It would be profoundly ungentlemanly if I were to accuse a woman of lying. So when it comes to the delicate question of whether Energy Secretary Amber Rudd is mendacious, or just plain ignorant and foolish, with regard to her recent comments on Brexit, I have to come down on the side of folly rather than mendacity. But I admit that I do so with some difficulty, since it stretches the limits of credulity to assume that our UK Energy Secretary is so hopelessly out-of-touch with the basics of energy pricing.
Ms. Rudd has reportedly said that leaving the EU would have “unknown consequences”, for Britain’s energy security and energy pricing, and that “Britain would lose its influence on European energy markets”. She advances this as a reason to stay in the EU (although whether her main interest here is protecting energy consumers, or protecting and advancing her own career and ingratiating herself with the Prime Minister, I will leave others to judge).
Is it possible that she can be unaware of the vast damage being done by EU energy policy, as the EU seeks to “lead on the fight against climate change”, oblivious to the fact that no one else is following? Has she not read of the “industrial massacre” which former EU Industry Commissioner Antonio Tajani has so graphically described? Has she not noticed the steel plants closing across Britain, and across Europe – caused in large part by high energy costs? And not just steel plants, but aluminium smelters, oil refiners, chemical and fertiliser plants, glass and ceramic and cement factories?
She castigates the energy companies, and asserts that “the best way to deliver lower energy prices for consumers is to have better competition in the market”. No it’s not, Ms. Rudd. The best way to deliver lower energy prices for households and industry is to stop the Gadarene stampede towards expensive, intermittent and unreliable renewables, and instead switch to proven, reliable, cost-effective electricity generation. Drop the playground technologies and get back to reality.
She seems to think that because oil prices are falling, electricity prices should fall too. Does she not know that oil is a minor factor in electricity generation (except insofar as the National Grid is planning to rely on commissioning large commercial diesel generators to fill in the gaps left by renewables)? Because of EU policy, we are closing reliable, low-cost coal-fired power stations. We are getting Drax to switch from coal to higher-cost, less efficient wood-chip (despite a number of studies indicating that the consequent emissions savings are trivial or even negative). And we are squandering money and misallocating resources on a grand scale to hugely expensive, unreliable and intermittent renewables.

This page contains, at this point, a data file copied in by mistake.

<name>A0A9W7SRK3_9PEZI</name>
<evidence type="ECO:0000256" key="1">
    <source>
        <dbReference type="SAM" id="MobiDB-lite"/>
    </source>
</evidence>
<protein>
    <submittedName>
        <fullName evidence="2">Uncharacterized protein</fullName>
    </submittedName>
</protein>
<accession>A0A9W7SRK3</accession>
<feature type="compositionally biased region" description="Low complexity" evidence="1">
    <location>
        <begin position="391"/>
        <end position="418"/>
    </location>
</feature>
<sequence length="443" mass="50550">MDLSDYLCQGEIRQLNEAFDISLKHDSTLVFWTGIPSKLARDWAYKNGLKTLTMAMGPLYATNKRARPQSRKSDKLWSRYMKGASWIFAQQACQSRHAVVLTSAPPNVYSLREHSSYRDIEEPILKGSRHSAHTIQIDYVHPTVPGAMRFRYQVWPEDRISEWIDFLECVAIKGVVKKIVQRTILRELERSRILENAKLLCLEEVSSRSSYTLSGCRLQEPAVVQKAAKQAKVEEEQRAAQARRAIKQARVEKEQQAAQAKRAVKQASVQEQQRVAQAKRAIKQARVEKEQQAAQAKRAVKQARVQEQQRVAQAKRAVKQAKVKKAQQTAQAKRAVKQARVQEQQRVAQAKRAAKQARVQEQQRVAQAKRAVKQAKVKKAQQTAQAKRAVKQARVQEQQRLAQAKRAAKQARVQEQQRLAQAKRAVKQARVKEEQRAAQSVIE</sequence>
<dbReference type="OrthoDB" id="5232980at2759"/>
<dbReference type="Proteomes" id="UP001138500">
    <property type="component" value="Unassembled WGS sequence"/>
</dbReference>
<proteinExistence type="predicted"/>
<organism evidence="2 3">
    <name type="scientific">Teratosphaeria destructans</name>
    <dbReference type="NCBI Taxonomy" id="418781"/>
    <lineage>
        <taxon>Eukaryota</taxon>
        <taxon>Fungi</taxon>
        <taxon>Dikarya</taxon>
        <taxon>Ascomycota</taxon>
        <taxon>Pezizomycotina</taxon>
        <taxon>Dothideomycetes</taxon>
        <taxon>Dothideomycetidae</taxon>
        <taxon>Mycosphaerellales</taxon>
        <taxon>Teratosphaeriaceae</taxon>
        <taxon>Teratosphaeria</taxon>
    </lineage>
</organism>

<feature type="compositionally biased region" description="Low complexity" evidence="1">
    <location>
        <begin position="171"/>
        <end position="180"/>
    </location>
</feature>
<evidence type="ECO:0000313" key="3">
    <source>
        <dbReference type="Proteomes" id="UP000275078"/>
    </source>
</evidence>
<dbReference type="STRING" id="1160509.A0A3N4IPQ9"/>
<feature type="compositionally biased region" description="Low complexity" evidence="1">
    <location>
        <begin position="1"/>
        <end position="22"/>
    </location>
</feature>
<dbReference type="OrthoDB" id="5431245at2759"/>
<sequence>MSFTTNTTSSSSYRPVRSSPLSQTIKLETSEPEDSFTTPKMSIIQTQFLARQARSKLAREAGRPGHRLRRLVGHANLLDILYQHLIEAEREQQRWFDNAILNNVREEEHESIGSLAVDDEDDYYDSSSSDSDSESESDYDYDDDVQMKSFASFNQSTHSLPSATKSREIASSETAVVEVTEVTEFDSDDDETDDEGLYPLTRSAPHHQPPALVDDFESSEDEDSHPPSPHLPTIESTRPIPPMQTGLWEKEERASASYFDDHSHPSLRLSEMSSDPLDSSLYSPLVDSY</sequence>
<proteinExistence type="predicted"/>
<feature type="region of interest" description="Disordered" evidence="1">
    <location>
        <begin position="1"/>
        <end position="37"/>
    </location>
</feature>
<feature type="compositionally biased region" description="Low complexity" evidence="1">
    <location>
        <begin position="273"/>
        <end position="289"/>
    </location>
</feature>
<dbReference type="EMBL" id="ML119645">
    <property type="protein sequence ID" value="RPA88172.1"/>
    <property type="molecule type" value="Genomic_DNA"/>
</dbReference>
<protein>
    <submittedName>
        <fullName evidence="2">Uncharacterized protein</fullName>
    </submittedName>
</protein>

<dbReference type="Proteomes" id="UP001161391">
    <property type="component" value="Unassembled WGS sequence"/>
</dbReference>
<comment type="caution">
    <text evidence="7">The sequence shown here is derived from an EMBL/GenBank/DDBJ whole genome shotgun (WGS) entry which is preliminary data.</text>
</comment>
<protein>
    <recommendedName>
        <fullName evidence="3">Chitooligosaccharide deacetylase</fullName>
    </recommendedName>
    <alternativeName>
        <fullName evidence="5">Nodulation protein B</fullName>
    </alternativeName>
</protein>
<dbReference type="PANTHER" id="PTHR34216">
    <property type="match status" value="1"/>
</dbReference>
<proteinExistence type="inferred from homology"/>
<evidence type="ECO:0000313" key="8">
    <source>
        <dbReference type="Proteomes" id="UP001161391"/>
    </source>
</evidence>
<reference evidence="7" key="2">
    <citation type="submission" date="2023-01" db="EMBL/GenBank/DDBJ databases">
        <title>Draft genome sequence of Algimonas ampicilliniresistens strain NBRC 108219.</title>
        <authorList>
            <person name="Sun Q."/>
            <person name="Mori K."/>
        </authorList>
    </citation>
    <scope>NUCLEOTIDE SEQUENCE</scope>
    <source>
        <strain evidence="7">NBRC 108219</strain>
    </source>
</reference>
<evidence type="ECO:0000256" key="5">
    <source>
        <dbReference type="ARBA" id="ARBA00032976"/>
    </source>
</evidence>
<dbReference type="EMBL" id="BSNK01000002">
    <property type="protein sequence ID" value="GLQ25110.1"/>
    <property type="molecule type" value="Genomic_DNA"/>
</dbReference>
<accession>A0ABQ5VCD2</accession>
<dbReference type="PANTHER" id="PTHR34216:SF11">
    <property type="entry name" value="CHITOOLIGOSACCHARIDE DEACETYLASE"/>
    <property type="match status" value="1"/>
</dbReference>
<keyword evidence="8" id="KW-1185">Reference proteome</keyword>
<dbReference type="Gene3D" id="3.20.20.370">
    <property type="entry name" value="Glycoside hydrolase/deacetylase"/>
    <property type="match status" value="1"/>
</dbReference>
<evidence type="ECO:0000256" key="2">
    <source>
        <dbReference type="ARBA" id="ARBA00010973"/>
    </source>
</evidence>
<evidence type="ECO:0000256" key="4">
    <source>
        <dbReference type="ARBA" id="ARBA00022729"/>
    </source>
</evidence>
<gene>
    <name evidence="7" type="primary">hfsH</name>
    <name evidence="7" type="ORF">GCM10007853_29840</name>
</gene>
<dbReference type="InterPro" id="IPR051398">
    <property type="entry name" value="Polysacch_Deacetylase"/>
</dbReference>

Recently there was very nearly an outbreak of sanity when Ms. Rudd seemed to recognise, perhaps for the first time, the huge hidden costs of renewables, in terms of back-up costs and inefficiencies, and the huge costs of reshaping the grid to cope with widely distributed small generators. But like a flash of sunlight on a stormy day, that little outbreak of common sense has been quickly forgotten.
I have said it many times, but it bears repeating — for at least it is clear that Amber Rudd has not yet got the message. As a direct result of energy policies imposed by Brussels, we are driving jobs and industry and investment out of the EU altogether, often to jurisdictions with lower environmental standards, thus arguably increasing emissions while we undermine our economy. Far from being a reason to stay in the EU, energy policy is one of the most vital arguments for Brexit.
So don’t tell me about the 3½ million jobs that Nick Clegg says we may lose when we leave the EU. Tell me instead about the jobs we are losing today, as a result of perverse EU energy policies. And while you’re at it, please also tell those unemployed steel workers.